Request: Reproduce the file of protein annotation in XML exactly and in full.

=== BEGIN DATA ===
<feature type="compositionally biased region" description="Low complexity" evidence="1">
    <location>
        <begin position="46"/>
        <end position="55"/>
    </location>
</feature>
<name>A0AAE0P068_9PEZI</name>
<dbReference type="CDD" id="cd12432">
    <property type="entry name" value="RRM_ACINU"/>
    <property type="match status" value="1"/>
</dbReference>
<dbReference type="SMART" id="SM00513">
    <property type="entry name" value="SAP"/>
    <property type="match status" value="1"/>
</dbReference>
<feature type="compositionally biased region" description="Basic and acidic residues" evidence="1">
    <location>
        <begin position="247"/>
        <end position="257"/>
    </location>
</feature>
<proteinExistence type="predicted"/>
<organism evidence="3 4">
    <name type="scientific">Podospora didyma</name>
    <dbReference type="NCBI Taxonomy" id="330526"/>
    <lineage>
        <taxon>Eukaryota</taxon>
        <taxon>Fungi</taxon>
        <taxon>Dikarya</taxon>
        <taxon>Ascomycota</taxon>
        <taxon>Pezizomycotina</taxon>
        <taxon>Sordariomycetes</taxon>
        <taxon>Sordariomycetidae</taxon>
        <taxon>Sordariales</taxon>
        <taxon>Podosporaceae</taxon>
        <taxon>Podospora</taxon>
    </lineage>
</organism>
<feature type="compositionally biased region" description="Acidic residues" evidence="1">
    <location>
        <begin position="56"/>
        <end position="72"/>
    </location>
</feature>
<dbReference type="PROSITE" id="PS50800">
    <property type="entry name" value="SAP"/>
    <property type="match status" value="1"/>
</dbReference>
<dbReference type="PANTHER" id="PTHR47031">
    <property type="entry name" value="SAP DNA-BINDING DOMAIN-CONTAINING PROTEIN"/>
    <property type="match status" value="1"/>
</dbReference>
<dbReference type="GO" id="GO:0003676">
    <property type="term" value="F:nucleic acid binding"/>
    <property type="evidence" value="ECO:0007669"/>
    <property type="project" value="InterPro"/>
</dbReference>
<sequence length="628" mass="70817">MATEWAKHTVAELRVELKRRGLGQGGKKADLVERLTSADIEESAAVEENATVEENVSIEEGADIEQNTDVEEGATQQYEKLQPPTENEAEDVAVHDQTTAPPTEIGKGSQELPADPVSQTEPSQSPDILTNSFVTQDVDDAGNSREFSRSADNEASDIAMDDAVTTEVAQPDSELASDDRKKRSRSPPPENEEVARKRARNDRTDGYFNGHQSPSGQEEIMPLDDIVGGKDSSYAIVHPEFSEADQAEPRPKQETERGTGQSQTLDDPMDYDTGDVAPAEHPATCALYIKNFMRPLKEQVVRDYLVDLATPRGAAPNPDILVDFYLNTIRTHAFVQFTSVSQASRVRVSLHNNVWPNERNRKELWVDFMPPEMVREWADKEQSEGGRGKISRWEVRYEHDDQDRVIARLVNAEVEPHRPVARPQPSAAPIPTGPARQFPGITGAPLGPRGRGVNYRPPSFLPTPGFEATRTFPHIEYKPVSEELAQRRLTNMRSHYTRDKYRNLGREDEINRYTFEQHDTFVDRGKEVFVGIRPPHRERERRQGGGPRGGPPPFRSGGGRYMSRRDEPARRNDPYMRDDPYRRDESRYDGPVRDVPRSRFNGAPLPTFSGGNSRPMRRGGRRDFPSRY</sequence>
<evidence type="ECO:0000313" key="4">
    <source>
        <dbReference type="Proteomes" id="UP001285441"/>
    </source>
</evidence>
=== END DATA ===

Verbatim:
<feature type="compositionally biased region" description="Low complexity" evidence="1">
    <location>
        <begin position="46"/>
        <end position="55"/>
    </location>
</feature>
<name>A0AAE0P068_9PEZI</name>
<dbReference type="CDD" id="cd12432">
    <property type="entry name" value="RRM_ACINU"/>
    <property type="match status" value="1"/>
</dbReference>
<dbReference type="SMART" id="SM00513">
    <property type="entry name" value="SAP"/>
    <property type="match status" value="1"/>
</dbReference>
<feature type="compositionally biased region" description="Basic and acidic residues" evidence="1">
    <location>
        <begin position="247"/>
        <end position="257"/>
    </location>
</feature>
<proteinExistence type="predicted"/>
<organism evidence="3 4">
    <name type="scientific">Podospora didyma</name>
    <dbReference type="NCBI Taxonomy" id="330526"/>
    <lineage>
        <taxon>Eukaryota</taxon>
        <taxon>Fungi</taxon>
        <taxon>Dikarya</taxon>
        <taxon>Ascomycota</taxon>
        <taxon>Pezizomycotina</taxon>
        <taxon>Sordariomycetes</taxon>
        <taxon>Sordariomycetidae</taxon>
        <taxon>Sordariales</taxon>
        <taxon>Podosporaceae</taxon>
        <taxon>Podospora</taxon>
    </lineage>
</organism>
<feature type="compositionally biased region" description="Acidic residues" evidence="1">
    <location>
        <begin position="56"/>
        <end position="72"/>
    </location>
</feature>
<dbReference type="PROSITE" id="PS50800">
    <property type="entry name" value="SAP"/>
    <property type="match status" value="1"/>
</dbReference>
<dbReference type="PANTHER" id="PTHR47031">
    <property type="entry name" value="SAP DNA-BINDING DOMAIN-CONTAINING PROTEIN"/>
    <property type="match status" value="1"/>
</dbReference>
<dbReference type="GO" id="GO:0003676">
    <property type="term" value="F:nucleic acid binding"/>
    <property type="evidence" value="ECO:0007669"/>
    <property type="project" value="InterPro"/>
</dbReference>
<sequence length="628" mass="70817">MATEWAKHTVAELRVELKRRGLGQGGKKADLVERLTSADIEESAAVEENATVEENVSIEEGADIEQNTDVEEGATQQYEKLQPPTENEAEDVAVHDQTTAPPTEIGKGSQELPADPVSQTEPSQSPDILTNSFVTQDVDDAGNSREFSRSADNEASDIAMDDAVTTEVAQPDSELASDDRKKRSRSPPPENEEVARKRARNDRTDGYFNGHQSPSGQEEIMPLDDIVGGKDSSYAIVHPEFSEADQAEPRPKQETERGTGQSQTLDDPMDYDTGDVAPAEHPATCALYIKNFMRPLKEQVVRDYLVDLATPRGAAPNPDILVDFYLNTIRTHAFVQFTSVSQASRVRVSLHNNVWPNERNRKELWVDFMPPEMVREWADKEQSEGGRGKISRWEVRYEHDDQDRVIARLVNAEVEPHRPVARPQPSAAPIPTGPARQFPGITGAPLGPRGRGVNYRPPSFLPTPGFEATRTFPHIEYKPVSEELAQRRLTNMRSHYTRDKYRNLGREDEINRYTFEQHDTFVDRGKEVFVGIRPPHRERERRQGGGPRGGPPPFRSGGGRYMSRRDEPARRNDPYMRDDPYRRDESRYDGPVRDVPRSRFNGAPLPTFSGGNSRPMRRGGRRDFPSRY</sequence>
<evidence type="ECO:0000313" key="4">
    <source>
        <dbReference type="Proteomes" id="UP001285441"/>
    </source>
</evidence>